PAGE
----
The people open their hearts

PUBLISHED : Wednesday, 13 May, 2009, 12:00am
UPDATED : Wednesday, 13 May, 2009, 12:00am

They were not invited to any official memorial ceremonies, but ordinary people across China still sought their own way to commemorate the first anniversary of a catastrophe that shocked the nation to its core.

In Tiananmen Square, a small group of people gathered at 2.28pm - the moment the earthquake struck - and began chanting slogans. 'Go China,' they cried. 'We support you, Sichuan.' Passers-by joined in, and the crowd quickly grew to several hundred. Police kept a close watch but did not intervene, and the chanting lasted about 30 minutes.

The short rally was a rare, unfettered public gathering in the capital's iconic plaza. But yesterday's demonstration was just one of many spontaneous acts of remembrance across the country, which were in stark contrast to the staid formality of official memorial services held by the central and local governments.

In Shanghai, main streets erupted into a cacophony of car horns at 2.28pm. At a kindergarten in Chengdu, the Sichuan capital, students decorated paper hearts and hung them from trees in a nearby park, China News Service reported.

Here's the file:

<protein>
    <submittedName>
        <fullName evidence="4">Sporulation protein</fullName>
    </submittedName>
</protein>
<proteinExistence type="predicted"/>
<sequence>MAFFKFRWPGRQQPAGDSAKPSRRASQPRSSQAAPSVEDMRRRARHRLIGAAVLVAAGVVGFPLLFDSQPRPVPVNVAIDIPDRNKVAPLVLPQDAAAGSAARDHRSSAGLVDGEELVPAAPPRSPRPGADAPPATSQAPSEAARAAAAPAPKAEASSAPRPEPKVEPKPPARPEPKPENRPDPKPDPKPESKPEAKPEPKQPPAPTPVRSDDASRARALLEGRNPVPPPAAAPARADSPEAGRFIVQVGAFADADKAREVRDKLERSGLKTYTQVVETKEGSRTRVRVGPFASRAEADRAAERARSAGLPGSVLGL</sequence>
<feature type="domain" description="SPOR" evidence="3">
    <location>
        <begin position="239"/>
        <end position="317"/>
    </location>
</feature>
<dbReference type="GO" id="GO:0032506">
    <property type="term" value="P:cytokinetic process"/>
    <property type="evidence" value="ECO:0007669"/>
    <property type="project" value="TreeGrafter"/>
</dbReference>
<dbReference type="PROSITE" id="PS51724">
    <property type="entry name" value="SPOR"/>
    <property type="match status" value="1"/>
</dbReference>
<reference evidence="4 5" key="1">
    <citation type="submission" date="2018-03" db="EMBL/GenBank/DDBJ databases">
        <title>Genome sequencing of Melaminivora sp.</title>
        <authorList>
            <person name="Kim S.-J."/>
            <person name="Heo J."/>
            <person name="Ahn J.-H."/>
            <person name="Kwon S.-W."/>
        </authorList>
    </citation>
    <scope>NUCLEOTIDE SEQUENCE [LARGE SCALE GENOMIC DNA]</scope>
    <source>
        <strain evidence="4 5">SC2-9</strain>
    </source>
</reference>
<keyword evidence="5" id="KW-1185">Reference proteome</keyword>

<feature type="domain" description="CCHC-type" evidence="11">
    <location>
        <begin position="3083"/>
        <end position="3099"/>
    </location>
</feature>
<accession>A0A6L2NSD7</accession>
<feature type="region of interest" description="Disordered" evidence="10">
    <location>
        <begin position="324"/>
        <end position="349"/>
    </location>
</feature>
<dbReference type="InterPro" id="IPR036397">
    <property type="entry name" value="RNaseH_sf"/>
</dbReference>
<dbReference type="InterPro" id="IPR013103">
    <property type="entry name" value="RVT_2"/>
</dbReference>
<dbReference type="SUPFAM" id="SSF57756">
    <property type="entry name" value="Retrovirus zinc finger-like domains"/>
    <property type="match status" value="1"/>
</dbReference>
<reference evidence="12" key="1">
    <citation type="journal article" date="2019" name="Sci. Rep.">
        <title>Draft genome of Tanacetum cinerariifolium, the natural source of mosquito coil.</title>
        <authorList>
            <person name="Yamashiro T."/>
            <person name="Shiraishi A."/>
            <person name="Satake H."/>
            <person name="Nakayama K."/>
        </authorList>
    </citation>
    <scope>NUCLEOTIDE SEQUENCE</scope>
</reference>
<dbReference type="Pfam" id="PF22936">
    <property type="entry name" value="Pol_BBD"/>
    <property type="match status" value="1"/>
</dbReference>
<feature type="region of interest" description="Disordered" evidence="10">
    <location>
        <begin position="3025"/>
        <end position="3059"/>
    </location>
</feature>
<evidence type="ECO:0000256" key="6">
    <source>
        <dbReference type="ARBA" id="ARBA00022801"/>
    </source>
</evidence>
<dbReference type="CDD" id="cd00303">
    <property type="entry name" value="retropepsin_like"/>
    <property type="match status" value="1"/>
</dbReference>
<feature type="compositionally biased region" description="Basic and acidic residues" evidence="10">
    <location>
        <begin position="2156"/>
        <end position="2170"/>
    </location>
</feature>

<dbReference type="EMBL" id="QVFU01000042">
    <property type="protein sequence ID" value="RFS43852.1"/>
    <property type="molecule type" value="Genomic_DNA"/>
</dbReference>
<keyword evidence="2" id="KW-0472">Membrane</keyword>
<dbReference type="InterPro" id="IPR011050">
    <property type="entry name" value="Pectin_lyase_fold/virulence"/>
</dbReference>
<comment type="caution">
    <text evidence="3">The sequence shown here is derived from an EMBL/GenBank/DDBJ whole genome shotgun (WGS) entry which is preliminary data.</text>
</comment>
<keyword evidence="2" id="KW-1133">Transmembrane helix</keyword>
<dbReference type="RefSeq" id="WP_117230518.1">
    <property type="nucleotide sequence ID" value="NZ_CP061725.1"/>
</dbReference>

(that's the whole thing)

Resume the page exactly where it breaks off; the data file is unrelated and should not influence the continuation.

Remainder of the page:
Students in primary and secondary schools nationwide carried out fire and earthquake drills and received first-aid training on the first national 'disaster prevention, disaster reduction' day.

Several popular mainland news websites - including and - changed their colour schemes to black and white to mark the solemn anniversary. But the feeling on the streets remained muted compared with the mass outpourings of grief last year.

In most parts of the country, memorial events were dominated by Communist Party officials, with little chance for individual participation.

Sichuan-based blogger Ran Yunfei said the public needed to be given an outlet for their feelings about the disaster.

'The government should not take charge of everything, and should let the people have more spontaneous mourning events,' Mr Ran said. 'To this day, we still don't know many quake victims' names and identities. We don't even have a museum or building dedicated to them.'

Mr Ran's comments were echoed by many contributors to online forums and message boards, who made use of anonymous postings to voice their frustrations.

One wrote: 'We hope today it really is about mourning and remembering the quake victims, not just another opportunity for the government to showcase itself.'